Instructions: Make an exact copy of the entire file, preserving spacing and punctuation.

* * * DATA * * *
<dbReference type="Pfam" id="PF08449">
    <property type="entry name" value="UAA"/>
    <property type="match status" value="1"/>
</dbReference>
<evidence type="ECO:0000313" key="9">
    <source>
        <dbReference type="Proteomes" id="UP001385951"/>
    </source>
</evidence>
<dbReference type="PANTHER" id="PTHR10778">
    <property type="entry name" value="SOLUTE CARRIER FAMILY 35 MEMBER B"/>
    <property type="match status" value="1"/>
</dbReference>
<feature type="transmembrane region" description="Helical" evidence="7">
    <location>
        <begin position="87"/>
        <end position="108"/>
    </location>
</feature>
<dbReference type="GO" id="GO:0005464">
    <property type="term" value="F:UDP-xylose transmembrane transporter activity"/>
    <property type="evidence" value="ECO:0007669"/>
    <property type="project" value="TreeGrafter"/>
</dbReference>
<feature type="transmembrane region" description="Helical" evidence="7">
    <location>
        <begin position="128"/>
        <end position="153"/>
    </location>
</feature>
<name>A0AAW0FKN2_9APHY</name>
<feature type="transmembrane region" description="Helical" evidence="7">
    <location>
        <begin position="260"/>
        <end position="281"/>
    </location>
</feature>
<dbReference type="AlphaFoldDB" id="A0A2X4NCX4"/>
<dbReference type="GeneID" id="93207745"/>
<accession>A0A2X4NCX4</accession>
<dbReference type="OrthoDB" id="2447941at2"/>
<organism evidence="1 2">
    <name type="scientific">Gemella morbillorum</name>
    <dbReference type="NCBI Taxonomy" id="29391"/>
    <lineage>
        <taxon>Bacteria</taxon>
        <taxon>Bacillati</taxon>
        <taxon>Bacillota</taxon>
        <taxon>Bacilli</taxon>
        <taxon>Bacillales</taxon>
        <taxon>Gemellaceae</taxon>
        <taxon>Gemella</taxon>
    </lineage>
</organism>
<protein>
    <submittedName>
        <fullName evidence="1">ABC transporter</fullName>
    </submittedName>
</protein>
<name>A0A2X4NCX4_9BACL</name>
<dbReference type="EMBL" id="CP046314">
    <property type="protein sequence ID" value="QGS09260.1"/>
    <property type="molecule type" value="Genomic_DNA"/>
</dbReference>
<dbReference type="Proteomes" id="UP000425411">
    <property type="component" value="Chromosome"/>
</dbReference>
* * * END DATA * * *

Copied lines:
<dbReference type="Pfam" id="PF08449">
    <property type="entry name" value="UAA"/>
    <property type="match status" value="1"/>
</dbReference>
<evidence type="ECO:0000313" key="9">
    <source>
        <dbReference type="Proteomes" id="UP001385951"/>
    </source>
</evidence>
<dbReference type="PANTHER" id="PTHR10778">
    <property type="entry name" value="SOLUTE CARRIER FAMILY 35 MEMBER B"/>
    <property type="match status" value="1"/>
</dbReference>
<feature type="transmembrane region" description="Helical" evidence="7">
    <location>
        <begin position="87"/>
        <end position="108"/>
    </location>
</feature>
<dbReference type="GO" id="GO:0005464">
    <property type="term" value="F:UDP-xylose transmembrane transporter activity"/>
    <property type="evidence" value="ECO:0007669"/>
    <property type="project" value="TreeGrafter"/>
</dbReference>
<feature type="transmembrane region" description="Helical" evidence="7">
    <location>
        <begin position="128"/>
        <end position="153"/>
    </location>
</feature>
<name>A0AAW0FKN2_9APHY</name>
<feature type="transmembrane region" description="Helical" evidence="7">
    <location>
        <begin position="260"/>
        <end position="281"/>
    </location>
</feature>
<dbReference type="AlphaFoldDB" id="A0A2X4NCX4"/>
<dbReference type="GeneID" id="93207745"/>
<accession>A0A2X4NCX4</accession>
<dbReference type="OrthoDB" id="2447941at2"/>
<organism evidence="1 2">
    <name type="scientific">Gemella morbillorum</name>
    <dbReference type="NCBI Taxonomy" id="29391"/>
    <lineage>
        <taxon>Bacteria</taxon>
        <taxon>Bacillati</taxon>
        <taxon>Bacillota</taxon>
        <taxon>Bacilli</taxon>
        <taxon>Bacillales</taxon>
        <taxon>Gemellaceae</taxon>
        <taxon>Gemella</taxon>
    </lineage>
</organism>
<protein>
    <submittedName>
        <fullName evidence="1">ABC transporter</fullName>
    </submittedName>
</protein>
<name>A0A2X4NCX4_9BACL</name>
<dbReference type="EMBL" id="CP046314">
    <property type="protein sequence ID" value="QGS09260.1"/>
    <property type="molecule type" value="Genomic_DNA"/>
</dbReference>
<dbReference type="Proteomes" id="UP000425411">
    <property type="component" value="Chromosome"/>
</dbReference>